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Judge Richard Berman releases letters he received during Tom Brady 'DeflateGate' hearing

New England Patriots quarterback Tom Brady leaves federal

New England Patriots quarterback Tom Brady leaves federal court after contesting his four-game suspension with the NFL on Aug. 31, 2015 in New York City. Credit: Getty Images / Spencer Platt

Judge Richard M. Berman received quite a bit of fan mail during the "DeflateGate" hearing.

Berman, who overturned NFL commissioner Roger Goodell's four-game suspension of Patriots quarterback Tom Brady for his alleged role in using purposely deflated footballs in the AFC Championship Game on Jan. 18, released 20 letters that he received from fans and other outside parties in relation to the "DeflateGate" saga.

Here are some of the best parts from just a few of the letters that Berman released. (Note: All spellings below are as they were written in the letters.)

"All you have to do is obtain two new NFL official footballs, inflate one to 12 psi, and the other to 11 psi (or whatever they claime was done) and handle these footballs yourself. While I was not in the NFL I have some experience with throwing footballs, and my guess is you won't be able to tell the difference. Any slight difference is certainly not going to enable any NFL quarterback to win a super bowl." -- Michael Bargo Jr., Chicago

"[Brady] interfered with the investigation. Even a sixth grader knows that if you eat the note the teacher catches you with, you have admitted the note was dirty. That is common sense. Is Mr. Brady above common sense?" -- Vanessa Ivelich, Reno, Nev.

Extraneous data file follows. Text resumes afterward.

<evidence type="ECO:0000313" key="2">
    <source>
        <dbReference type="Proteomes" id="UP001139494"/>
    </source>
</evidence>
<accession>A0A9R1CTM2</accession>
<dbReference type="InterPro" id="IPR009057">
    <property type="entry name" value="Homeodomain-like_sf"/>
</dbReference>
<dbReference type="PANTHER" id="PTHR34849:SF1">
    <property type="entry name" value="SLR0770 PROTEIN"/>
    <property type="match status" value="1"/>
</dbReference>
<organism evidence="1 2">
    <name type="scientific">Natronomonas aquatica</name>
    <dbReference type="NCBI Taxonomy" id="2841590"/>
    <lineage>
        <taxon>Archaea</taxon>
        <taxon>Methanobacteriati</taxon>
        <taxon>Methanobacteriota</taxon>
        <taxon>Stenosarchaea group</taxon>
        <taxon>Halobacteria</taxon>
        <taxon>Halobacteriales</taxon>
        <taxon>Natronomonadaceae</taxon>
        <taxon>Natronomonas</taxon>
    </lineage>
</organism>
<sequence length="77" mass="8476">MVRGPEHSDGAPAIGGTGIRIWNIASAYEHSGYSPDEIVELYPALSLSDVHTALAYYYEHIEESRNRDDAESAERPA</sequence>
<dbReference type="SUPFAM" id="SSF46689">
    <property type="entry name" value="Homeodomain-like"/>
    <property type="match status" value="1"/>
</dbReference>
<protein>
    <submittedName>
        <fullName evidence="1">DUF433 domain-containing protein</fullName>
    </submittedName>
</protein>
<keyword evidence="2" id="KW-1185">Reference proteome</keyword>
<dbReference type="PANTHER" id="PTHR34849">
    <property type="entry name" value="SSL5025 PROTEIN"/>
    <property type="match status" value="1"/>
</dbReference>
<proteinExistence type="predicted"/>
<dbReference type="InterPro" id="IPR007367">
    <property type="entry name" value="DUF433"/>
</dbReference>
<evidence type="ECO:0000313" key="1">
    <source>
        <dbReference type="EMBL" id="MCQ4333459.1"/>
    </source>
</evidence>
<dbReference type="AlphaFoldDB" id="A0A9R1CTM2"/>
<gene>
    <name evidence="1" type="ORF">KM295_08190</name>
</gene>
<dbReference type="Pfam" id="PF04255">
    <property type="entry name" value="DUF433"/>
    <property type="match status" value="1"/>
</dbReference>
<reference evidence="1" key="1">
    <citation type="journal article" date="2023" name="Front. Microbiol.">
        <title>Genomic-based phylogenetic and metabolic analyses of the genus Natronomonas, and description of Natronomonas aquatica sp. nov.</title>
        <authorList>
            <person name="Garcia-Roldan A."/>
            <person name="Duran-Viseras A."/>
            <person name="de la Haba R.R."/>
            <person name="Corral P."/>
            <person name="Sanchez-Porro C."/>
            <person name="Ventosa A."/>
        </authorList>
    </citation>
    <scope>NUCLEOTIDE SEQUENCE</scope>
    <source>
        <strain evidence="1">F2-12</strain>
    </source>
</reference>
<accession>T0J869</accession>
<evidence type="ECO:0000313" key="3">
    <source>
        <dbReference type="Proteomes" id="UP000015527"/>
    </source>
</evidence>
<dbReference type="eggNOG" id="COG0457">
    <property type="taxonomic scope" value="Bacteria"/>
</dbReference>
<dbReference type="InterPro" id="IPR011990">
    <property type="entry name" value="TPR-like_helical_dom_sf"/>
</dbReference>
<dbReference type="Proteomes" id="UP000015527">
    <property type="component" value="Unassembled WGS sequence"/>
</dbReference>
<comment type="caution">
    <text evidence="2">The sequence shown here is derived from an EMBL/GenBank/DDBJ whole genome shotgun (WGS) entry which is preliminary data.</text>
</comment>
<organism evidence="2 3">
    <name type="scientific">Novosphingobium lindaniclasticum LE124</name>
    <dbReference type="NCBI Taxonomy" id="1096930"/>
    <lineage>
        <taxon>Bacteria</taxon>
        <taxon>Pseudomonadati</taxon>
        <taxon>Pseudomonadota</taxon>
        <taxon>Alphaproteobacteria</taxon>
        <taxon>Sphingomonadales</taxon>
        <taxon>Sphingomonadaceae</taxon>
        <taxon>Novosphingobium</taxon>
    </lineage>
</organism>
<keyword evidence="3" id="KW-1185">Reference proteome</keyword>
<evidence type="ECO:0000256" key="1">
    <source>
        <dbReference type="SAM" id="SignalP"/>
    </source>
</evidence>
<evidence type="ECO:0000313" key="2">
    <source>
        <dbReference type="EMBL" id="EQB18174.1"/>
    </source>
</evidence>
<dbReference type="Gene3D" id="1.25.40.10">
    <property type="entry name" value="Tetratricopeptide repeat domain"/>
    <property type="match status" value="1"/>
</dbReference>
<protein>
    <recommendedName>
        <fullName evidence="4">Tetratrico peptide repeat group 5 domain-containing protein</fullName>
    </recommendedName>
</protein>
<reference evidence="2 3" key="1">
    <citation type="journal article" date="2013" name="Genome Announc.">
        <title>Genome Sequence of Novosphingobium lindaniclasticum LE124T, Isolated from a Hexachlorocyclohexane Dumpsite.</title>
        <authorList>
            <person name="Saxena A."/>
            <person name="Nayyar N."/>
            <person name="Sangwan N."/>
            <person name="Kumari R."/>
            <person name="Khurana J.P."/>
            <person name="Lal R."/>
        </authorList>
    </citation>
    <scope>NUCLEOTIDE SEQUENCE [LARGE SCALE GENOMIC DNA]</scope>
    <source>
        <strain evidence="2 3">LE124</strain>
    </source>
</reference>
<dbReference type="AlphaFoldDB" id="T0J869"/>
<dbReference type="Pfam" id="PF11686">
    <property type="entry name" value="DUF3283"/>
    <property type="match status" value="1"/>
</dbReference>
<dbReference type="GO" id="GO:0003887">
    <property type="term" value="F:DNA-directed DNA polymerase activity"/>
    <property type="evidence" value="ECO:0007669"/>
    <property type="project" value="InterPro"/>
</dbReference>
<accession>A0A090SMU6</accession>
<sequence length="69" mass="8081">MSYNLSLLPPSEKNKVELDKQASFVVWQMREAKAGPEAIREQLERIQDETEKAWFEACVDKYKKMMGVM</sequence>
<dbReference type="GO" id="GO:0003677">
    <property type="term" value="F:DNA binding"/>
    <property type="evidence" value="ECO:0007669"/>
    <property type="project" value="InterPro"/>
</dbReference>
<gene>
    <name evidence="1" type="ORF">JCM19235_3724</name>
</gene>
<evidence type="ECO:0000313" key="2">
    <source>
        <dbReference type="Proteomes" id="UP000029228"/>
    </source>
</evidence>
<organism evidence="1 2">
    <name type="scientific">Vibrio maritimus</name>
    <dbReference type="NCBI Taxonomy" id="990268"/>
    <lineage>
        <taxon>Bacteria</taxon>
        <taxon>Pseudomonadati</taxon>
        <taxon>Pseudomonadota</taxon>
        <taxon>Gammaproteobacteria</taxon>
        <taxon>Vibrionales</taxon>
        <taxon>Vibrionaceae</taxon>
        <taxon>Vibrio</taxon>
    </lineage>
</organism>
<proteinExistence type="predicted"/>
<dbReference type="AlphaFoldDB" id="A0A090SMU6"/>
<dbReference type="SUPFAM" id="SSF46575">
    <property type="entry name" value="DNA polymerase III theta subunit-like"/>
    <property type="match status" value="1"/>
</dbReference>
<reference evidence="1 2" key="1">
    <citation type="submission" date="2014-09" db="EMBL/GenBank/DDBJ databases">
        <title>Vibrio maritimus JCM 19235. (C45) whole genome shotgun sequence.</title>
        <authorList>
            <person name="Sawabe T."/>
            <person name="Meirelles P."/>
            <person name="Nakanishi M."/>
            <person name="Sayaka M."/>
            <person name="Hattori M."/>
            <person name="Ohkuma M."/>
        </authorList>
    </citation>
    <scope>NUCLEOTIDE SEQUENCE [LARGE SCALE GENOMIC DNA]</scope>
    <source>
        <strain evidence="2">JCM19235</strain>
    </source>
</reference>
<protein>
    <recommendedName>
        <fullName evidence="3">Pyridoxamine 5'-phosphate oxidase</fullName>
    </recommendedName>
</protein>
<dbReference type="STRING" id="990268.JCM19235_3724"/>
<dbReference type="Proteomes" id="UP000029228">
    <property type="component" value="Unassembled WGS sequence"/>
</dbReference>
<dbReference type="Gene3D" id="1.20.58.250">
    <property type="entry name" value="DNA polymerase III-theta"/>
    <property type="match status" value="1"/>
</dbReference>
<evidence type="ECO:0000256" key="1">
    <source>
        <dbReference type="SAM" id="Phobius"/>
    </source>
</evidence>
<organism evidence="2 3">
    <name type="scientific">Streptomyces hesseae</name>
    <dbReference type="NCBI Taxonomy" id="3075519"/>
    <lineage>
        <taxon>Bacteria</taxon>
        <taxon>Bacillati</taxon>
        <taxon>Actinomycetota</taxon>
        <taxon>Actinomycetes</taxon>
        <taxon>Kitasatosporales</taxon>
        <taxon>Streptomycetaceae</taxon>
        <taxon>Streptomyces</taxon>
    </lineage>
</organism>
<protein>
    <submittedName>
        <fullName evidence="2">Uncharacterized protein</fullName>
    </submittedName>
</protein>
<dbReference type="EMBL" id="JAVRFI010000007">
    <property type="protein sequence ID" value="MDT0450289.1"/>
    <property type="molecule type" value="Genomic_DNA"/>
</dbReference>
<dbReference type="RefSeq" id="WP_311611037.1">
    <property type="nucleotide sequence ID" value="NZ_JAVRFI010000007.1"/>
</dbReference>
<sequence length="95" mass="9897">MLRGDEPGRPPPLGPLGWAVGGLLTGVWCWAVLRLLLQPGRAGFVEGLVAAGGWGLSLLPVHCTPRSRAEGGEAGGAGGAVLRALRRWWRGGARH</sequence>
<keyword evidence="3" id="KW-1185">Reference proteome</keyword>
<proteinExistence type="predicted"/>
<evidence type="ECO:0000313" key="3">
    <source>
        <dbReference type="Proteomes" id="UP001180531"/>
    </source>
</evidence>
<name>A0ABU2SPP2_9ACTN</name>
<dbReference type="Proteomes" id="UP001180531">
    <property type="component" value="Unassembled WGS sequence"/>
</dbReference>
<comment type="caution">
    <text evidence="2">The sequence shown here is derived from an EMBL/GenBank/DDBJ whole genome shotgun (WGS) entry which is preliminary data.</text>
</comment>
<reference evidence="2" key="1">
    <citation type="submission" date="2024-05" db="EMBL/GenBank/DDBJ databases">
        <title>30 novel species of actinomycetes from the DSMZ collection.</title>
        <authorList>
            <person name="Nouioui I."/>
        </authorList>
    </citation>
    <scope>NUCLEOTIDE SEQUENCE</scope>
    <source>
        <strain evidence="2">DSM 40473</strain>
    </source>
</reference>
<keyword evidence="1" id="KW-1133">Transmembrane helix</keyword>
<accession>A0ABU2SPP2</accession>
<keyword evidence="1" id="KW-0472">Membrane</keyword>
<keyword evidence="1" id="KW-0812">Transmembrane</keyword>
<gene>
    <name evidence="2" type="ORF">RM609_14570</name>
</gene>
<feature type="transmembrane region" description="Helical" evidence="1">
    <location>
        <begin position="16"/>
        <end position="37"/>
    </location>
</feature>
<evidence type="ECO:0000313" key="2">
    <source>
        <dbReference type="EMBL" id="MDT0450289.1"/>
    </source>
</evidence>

"Brady's refusal to address the situation prior to and after the Super Bowl have made him the equivalent of a Watergate burglar. Brady's success, competitive drive and class have made him one of the most respected athletes in sports history. Nevertheless. the Commissioner, on two separate occasions, labels Brady a dishonest person worthy of a substantial suspension." -- Steven E. Kramer, Esq., Lexington, Mass.

"If they are suspending Bradey (sic) for the four games, then why are they not suspending the professional NFL referees that worked the game in question. They are the professionals and handled the football through the whole game placing it on the line of play during the whole game and should have noticed the deflated balls." -- Chet Ogorzalek, Westfield, Mass.

"[Ndamukong] Suh was suspended for zero games for intentionally trying to hurt another player. Brady was suspended for four games for possibly/maybe/potentially having something to do with the air pressure in a footbal being lower than expected." -- Vincent F. Femia

"In football any advantage a quarterback has is dependent on the receivers. Like quarterbacks do the receivers also have a preference of the softness/hardness of their football? It would be logical. If that is the case, then a team's advantage comes only when the receivers have the same preference in football as the quarterback." -- Terri Adelman, Barrington, R.I.

"Given all the bad behavior and the concussion issues, the NFL should focus on addressing those big problems that actually are harmful." -- Adelman

"This whole controversy has been totally blown out of proportions through an unintelligent society and fan base biased against the Patriots. It is also heightened by the Patriots winning the Super Bowl when they were facing defeat. That game was won through good coaching and a defensive player having done homework, studying the videos of the opposing team. He recognized the play called and ran before the ball was thrown to be there for the interception. Further proof that the Patriots are a team that doesn't need to cheat." -- John Homer Hikory

"How can Tom Brady make a touchdown pass complete to the end zone for a touchdown and the receiver slams the ball hard which bounces about 5 feet or more in the end zone. How that be done with a deflated football is a mystery to me. Mega cheers for Tom Brady." -- Gretchen Sharp

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